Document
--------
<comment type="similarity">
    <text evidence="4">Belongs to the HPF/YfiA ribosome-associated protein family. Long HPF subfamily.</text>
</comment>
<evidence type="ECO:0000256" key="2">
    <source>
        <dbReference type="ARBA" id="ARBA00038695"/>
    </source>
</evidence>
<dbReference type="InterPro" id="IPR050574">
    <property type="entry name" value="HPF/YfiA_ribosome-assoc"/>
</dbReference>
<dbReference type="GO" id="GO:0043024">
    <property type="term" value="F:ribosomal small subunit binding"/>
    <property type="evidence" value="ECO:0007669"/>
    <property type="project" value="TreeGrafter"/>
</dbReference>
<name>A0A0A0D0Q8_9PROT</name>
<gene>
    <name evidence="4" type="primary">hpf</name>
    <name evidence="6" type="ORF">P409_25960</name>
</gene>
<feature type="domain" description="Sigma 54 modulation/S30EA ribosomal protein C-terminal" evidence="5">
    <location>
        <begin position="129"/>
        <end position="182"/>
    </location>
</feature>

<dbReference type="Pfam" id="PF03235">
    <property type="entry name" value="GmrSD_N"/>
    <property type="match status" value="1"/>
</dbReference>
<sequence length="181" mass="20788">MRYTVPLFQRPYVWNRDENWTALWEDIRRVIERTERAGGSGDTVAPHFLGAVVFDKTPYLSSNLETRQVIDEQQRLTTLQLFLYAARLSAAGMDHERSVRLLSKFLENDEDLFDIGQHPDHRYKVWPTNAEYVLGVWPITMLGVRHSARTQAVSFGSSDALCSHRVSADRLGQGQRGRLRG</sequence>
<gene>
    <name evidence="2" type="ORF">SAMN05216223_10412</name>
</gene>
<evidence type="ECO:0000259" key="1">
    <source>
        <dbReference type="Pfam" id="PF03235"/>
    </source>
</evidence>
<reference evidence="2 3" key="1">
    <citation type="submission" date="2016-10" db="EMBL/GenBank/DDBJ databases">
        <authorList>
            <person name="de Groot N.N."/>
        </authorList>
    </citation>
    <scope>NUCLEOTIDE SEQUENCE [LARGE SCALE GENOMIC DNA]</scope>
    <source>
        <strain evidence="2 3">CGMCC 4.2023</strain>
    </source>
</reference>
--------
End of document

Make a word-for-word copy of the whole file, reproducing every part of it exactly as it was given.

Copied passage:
<comment type="similarity">
    <text evidence="4">Belongs to the HPF/YfiA ribosome-associated protein family. Long HPF subfamily.</text>
</comment>
<evidence type="ECO:0000256" key="2">
    <source>
        <dbReference type="ARBA" id="ARBA00038695"/>
    </source>
</evidence>
<dbReference type="InterPro" id="IPR050574">
    <property type="entry name" value="HPF/YfiA_ribosome-assoc"/>
</dbReference>
<dbReference type="GO" id="GO:0043024">
    <property type="term" value="F:ribosomal small subunit binding"/>
    <property type="evidence" value="ECO:0007669"/>
    <property type="project" value="TreeGrafter"/>
</dbReference>
<name>A0A0A0D0Q8_9PROT</name>
<gene>
    <name evidence="4" type="primary">hpf</name>
    <name evidence="6" type="ORF">P409_25960</name>
</gene>
<feature type="domain" description="Sigma 54 modulation/S30EA ribosomal protein C-terminal" evidence="5">
    <location>
        <begin position="129"/>
        <end position="182"/>
    </location>
</feature>

<dbReference type="Pfam" id="PF03235">
    <property type="entry name" value="GmrSD_N"/>
    <property type="match status" value="1"/>
</dbReference>
<sequence length="181" mass="20788">MRYTVPLFQRPYVWNRDENWTALWEDIRRVIERTERAGGSGDTVAPHFLGAVVFDKTPYLSSNLETRQVIDEQQRLTTLQLFLYAARLSAAGMDHERSVRLLSKFLENDEDLFDIGQHPDHRYKVWPTNAEYVLGVWPITMLGVRHSARTQAVSFGSSDALCSHRVSADRLGQGQRGRLRG</sequence>
<gene>
    <name evidence="2" type="ORF">SAMN05216223_10412</name>
</gene>
<evidence type="ECO:0000259" key="1">
    <source>
        <dbReference type="Pfam" id="PF03235"/>
    </source>
</evidence>
<reference evidence="2 3" key="1">
    <citation type="submission" date="2016-10" db="EMBL/GenBank/DDBJ databases">
        <authorList>
            <person name="de Groot N.N."/>
        </authorList>
    </citation>
    <scope>NUCLEOTIDE SEQUENCE [LARGE SCALE GENOMIC DNA]</scope>
    <source>
        <strain evidence="2 3">CGMCC 4.2023</strain>
    </source>
</reference>